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COVID-19 and the management of financial and contractual liabilities

20 de March de 2020


COVID-19 and the management of financial and contractual liabilities

 

Considering the current state of the crisis generated by COVID-19, a structured liability management can add value to the company’s activities. For such management to be effective, there must be a careful analysis of contracts, tax issues, accounting, business/strategies and disclosure – to publicly traded companies – matters. Also, it must be done in an organized manner so that all relevant aspects are evaluated. We highlight some of the aspects below:

  • Change of interest or principal payment dates;
  • Renegotiation of financial covenants;
  • Obtaining waivers before any default occurs, avoiding “cross defaults”;
  • Understanding procedures and quorums required for approval of contract modifications;
  • Possible need for collateral reinforcement in exchange for creditor concessions.

Practical Aspects

  • A careful assessment of the company’s current cash position, the expectation of future spending and the projection of expected revenue in a crisis environment are fundamental attitudes for a quick and efficient decision process. If it is necessary to renegotiate some type of contract, whether with financial creditors or suppliers, a rapid mapping of the largest liabilities and a proactive attitude can avoid (i) the deterioration of the economic situation of the company and (ii) a future scenario in which an eventual renegotiation takes place with more urgency and with less favorable terms.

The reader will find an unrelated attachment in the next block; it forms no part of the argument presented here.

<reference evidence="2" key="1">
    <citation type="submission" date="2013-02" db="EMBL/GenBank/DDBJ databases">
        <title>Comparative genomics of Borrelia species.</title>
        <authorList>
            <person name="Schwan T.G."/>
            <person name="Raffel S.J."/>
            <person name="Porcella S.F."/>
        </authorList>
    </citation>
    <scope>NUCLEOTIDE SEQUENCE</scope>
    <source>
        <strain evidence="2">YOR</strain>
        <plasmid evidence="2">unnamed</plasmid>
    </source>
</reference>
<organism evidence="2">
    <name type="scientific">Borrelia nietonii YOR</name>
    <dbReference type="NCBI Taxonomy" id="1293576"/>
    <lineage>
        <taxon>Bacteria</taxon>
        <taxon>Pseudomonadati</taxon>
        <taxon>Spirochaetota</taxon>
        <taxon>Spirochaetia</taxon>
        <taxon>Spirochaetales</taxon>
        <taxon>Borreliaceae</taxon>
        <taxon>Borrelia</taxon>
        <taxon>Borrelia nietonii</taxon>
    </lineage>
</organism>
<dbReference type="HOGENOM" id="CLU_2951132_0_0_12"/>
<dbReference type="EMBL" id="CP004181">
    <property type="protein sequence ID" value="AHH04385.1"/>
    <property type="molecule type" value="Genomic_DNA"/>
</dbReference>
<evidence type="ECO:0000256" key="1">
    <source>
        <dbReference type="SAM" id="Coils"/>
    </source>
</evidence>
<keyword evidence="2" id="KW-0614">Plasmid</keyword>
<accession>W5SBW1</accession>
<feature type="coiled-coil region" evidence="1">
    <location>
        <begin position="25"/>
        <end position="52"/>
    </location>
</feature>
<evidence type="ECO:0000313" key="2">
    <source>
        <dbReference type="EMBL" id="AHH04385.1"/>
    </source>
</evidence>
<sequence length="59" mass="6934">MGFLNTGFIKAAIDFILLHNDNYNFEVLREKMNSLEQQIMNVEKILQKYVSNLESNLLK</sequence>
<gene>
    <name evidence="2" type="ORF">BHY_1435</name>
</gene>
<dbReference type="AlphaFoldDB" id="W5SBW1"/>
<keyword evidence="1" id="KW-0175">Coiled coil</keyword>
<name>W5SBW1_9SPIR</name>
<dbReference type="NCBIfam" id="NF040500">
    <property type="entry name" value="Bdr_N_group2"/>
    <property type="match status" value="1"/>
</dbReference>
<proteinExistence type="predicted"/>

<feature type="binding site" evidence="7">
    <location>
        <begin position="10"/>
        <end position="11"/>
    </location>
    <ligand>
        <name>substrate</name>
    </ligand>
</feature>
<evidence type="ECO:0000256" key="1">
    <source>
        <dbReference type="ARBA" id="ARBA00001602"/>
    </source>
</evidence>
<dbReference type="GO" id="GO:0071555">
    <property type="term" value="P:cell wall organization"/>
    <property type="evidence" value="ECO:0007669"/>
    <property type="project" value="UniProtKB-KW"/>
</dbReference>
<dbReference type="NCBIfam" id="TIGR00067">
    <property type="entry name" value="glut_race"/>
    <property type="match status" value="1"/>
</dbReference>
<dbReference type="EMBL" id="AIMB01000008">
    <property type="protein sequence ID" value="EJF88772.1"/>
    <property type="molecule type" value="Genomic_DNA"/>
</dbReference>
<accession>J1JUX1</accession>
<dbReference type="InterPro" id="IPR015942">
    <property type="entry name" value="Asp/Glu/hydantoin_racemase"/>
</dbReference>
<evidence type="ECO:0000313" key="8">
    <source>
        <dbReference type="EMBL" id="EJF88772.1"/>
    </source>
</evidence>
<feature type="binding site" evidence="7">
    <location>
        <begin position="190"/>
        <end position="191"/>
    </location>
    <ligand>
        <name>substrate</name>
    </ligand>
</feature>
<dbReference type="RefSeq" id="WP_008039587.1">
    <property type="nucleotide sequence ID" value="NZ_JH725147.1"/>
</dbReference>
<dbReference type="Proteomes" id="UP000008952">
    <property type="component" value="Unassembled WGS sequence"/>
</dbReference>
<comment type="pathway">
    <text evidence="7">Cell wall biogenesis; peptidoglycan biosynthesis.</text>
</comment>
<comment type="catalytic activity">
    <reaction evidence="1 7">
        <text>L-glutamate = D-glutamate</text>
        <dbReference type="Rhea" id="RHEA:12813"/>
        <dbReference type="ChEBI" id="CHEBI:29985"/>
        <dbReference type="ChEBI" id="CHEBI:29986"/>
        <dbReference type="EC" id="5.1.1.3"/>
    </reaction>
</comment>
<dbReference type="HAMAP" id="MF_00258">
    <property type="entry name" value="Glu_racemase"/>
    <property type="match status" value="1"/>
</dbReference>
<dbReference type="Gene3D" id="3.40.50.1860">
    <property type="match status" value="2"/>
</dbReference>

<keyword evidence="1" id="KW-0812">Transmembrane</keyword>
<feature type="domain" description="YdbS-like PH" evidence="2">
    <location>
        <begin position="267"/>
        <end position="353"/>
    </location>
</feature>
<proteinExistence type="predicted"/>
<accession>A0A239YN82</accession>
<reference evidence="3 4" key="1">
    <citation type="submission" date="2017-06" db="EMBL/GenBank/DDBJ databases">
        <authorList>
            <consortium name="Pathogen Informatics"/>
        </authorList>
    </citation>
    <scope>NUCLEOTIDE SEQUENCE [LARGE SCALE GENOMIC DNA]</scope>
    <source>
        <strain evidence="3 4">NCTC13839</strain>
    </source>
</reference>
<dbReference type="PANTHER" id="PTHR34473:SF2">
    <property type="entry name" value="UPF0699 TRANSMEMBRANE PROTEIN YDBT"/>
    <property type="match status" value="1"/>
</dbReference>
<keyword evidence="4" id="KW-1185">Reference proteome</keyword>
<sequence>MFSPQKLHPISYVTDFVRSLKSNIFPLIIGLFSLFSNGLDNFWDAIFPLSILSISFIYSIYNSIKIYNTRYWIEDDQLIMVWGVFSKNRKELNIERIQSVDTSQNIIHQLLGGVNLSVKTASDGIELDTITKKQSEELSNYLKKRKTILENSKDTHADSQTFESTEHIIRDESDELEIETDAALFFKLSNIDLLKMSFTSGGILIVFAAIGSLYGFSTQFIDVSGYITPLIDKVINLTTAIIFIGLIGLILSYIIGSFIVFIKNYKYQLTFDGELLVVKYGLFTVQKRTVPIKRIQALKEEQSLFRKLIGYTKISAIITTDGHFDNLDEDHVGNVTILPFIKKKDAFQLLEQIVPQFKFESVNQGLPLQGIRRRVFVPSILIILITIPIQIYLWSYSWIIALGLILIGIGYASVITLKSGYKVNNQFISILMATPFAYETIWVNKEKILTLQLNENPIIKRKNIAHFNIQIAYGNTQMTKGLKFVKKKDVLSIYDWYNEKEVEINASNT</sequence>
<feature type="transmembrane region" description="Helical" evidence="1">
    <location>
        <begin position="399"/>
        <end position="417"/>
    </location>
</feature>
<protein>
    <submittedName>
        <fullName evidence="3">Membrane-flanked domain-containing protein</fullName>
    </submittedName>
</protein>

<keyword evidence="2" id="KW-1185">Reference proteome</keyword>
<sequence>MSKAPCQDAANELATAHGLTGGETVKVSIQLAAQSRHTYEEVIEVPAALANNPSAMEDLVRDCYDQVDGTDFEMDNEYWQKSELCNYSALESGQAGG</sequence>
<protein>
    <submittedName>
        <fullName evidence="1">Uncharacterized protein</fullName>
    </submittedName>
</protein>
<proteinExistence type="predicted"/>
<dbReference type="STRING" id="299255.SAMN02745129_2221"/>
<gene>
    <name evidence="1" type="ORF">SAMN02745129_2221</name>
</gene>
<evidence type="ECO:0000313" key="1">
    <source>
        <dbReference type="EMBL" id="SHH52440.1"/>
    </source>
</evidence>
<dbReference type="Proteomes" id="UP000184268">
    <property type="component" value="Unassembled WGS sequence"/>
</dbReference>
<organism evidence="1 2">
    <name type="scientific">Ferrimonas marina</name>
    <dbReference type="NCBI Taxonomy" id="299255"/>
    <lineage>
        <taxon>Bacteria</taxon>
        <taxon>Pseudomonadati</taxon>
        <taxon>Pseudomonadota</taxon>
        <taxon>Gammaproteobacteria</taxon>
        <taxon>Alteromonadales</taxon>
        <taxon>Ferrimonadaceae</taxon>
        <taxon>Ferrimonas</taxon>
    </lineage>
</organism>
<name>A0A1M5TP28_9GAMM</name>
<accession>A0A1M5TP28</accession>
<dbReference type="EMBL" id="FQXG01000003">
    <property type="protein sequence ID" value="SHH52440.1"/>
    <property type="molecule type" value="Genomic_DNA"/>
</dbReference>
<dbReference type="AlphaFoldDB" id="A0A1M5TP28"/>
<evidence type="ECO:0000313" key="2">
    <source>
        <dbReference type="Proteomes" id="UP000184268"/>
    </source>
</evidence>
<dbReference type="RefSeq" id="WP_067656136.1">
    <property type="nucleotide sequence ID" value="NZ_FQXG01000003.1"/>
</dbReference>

• It is essential to analyze all financial contracts signed by the company, even those with longer terms, evaluating which contracts contain clauses that may cause early maturity in debts due to noncompliance with financial covenants or due to the paralysis of activity of the company. As an aggravating factor, the occurrence of any of these events may generate the early maturity not only of the debt in which the default occurred, but also the early maturity of several other debts of the company because of a “cross default”.
  • Regarding syndicated loans, it is important to understand what is the quorum of creditors to obtain a prior waiver in order to avoid the occurrence of an event of default or to approve changes in the payment terms of the debt.
  • The analysis of the creditor chart is also fundamental to determine the strategy that will be adopted to obtain the approval of any claim. It is important to remember that there are creditors who are more receptive to such requests because they want to maintain a long-term relationship with the company and there are creditors with short-term interests who may even want to receive their resources as soon as possible to strengthen their own cash position.
  • It may be necessary to offer guarantees or to reinforce the current guarantee package in order to facilitate the approval of a term extension, a waiver or any other request made to a lender. For this reason, the company should also evaluate in advance what assets are available. Another hypothesis that may be worthwhile is to seek a bank guarantee to guarantee all or part of the debt that needs to be renegotiated. Although a bank guarantee has a cost, it might be desirable to incur such an expense if a significant amount of existing debt can be rolled over and there are no other assets that can be offered as collateral.
  • Companies with a strong cash position can also take advantage of the crisis for financial gain. For example, companies that have debts being traded on the secondary market at prices lower than face value may try to acquire such securities benefiting from immediate discounts.

The Lefosse team is following closely the updates on the legislative scenario and remains available to assist our customers and ensure quality information to the general public.

 

For more information, please contact:

Roberto Zarour Filho

roberto.zarour@lefosse.com

Cel.: (+55) 11 9 9420 4900

Tel.: (+55) 11 3024 6340